(b. 1483, Urbino, d. 1520, Roma)

St George and the Dragon

Oil on wood, 28.5 x 21.5 cm
National Gallery of Art, Washington

The St Michael and St George and the Dragon in the Louvre, and the St George of the National Gallery in Washington are bound together both by their subject - an armed youth fighting a dragon - and by stylistic elements. All three are assigned to the Florentine period and echo those stimuli which Raphael received from the great masters who worked in Florence or whose paintings were visible there. The influence of Leonardo - whose fighting warriors from the Battle of Anghiari (1505) in the Palazzo della Signoria provided an extraordinary example of martial art (the painting deteriorated very rapidly because of shortcomings in Leonardo's experimental technique and so is no longer visible) - predominates in these works. But references to Flemish painting - particularly that of Hieronymus Bosch (the glaring light and humanoid monsters which populate the St Michael are characteristic of Bosch) - suggest the environment of Urbino, where Northern influences were still quite vivid.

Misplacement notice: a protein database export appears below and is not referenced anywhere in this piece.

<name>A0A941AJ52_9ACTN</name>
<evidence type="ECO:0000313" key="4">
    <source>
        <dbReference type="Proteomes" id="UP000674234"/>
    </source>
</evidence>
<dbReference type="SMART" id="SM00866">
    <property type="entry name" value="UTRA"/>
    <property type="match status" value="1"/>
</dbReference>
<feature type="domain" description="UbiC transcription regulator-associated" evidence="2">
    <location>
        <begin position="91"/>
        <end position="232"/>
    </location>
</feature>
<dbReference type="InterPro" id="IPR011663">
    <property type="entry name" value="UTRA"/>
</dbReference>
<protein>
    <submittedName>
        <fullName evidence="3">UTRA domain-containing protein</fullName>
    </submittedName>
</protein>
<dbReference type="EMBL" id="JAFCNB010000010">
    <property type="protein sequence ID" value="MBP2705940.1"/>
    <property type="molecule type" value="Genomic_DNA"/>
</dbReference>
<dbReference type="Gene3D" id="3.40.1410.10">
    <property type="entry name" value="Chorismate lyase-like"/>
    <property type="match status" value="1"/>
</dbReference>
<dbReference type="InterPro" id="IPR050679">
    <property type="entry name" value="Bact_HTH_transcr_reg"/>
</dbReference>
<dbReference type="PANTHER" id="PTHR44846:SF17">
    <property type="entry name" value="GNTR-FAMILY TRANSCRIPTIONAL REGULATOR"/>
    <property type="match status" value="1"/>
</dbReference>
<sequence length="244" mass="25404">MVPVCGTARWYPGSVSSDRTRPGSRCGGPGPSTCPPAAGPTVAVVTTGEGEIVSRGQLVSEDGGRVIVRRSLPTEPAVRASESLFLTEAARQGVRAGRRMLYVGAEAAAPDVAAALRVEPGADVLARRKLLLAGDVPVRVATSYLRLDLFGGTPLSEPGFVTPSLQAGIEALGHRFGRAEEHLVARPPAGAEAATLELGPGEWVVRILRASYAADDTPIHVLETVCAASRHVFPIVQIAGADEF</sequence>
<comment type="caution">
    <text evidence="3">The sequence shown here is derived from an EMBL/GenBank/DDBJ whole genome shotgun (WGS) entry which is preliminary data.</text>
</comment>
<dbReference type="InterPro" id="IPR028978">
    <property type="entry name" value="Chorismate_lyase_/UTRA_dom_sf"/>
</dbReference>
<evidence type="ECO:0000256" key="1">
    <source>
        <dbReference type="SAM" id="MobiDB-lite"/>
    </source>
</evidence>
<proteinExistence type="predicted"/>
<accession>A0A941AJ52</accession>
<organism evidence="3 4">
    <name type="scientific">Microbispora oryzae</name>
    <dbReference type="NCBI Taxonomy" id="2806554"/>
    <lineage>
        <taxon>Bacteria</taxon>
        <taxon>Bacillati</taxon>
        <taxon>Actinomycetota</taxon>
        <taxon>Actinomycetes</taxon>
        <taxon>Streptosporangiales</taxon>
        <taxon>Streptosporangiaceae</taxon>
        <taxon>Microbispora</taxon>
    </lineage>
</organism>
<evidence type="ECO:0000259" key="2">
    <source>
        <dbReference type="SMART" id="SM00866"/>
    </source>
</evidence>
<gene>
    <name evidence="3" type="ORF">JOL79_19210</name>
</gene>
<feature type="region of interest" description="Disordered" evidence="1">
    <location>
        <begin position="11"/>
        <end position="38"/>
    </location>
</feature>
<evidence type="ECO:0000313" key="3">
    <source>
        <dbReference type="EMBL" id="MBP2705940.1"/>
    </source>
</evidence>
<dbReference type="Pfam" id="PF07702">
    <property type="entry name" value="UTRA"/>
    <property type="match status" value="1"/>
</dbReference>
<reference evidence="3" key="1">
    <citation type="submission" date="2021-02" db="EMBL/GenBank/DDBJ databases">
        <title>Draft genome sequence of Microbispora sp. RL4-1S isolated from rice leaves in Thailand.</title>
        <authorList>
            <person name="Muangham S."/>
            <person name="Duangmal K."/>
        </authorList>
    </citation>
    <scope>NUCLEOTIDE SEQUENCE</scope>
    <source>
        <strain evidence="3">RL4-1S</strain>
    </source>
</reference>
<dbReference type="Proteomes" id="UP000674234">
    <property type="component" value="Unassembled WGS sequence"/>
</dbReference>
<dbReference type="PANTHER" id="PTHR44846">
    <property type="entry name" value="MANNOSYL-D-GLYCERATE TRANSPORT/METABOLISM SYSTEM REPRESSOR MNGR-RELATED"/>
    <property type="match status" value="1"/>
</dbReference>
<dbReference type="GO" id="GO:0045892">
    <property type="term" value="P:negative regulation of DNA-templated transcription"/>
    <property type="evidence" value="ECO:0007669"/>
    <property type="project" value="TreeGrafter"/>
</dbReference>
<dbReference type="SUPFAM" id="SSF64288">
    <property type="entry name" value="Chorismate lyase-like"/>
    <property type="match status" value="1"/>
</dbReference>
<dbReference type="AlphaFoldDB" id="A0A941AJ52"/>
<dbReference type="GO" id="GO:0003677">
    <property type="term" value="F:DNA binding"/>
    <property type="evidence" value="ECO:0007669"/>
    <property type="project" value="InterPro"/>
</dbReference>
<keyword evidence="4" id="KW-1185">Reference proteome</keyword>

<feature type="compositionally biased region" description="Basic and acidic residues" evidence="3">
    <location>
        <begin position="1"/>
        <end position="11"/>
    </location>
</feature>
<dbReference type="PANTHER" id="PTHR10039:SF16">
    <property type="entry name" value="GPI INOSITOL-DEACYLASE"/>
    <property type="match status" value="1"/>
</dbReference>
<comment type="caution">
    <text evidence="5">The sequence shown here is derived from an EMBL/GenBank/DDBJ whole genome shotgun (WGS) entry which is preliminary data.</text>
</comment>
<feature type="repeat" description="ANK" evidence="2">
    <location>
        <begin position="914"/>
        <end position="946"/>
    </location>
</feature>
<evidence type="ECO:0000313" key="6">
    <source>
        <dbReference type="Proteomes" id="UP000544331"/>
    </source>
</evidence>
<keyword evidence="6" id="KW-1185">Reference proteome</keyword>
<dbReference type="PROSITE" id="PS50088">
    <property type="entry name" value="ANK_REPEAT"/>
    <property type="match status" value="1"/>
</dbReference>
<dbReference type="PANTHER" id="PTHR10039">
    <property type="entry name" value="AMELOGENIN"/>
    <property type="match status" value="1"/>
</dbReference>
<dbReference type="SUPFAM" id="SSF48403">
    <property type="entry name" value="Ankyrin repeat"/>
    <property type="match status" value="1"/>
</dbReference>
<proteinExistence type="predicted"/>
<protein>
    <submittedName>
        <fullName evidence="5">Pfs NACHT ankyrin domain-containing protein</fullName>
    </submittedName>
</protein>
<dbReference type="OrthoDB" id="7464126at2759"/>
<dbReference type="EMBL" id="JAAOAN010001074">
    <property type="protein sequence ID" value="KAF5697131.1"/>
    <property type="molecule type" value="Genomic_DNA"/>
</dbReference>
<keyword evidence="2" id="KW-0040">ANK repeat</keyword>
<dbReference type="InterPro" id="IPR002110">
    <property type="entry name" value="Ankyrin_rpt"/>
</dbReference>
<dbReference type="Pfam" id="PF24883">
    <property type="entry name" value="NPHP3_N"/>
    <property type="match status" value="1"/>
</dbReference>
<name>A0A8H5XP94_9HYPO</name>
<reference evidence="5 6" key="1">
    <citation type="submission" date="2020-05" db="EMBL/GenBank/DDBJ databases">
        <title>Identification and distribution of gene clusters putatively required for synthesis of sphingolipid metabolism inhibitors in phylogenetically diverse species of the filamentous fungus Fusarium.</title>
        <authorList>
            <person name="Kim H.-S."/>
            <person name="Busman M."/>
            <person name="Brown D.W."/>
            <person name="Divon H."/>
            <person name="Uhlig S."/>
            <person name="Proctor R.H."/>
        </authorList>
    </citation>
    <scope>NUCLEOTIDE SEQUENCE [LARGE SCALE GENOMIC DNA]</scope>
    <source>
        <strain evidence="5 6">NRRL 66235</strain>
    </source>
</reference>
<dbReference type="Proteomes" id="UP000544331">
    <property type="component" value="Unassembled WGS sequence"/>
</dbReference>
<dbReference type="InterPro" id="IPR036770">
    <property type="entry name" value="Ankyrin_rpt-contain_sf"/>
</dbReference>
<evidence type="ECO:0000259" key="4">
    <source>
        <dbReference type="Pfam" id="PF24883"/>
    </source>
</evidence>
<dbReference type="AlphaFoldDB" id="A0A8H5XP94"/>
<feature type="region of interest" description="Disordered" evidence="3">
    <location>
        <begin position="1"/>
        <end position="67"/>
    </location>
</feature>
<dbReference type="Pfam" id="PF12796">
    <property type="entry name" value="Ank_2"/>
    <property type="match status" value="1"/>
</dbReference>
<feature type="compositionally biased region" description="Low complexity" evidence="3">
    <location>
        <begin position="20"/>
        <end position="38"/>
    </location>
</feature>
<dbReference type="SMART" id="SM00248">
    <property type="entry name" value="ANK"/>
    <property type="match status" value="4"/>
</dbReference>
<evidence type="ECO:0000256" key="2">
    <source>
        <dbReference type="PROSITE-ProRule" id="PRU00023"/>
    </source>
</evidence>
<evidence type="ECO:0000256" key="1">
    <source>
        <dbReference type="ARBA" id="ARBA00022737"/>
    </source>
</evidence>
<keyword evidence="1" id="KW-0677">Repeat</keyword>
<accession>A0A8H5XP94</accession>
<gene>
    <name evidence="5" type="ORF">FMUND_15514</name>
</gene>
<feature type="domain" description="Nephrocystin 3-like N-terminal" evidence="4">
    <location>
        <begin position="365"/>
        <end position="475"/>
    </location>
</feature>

These small panels are indicative of a moment in which the painter gathers the stylistic fruits of what he has assimilated so far and, at the same time, poses pictorial problems which will be developed in the future.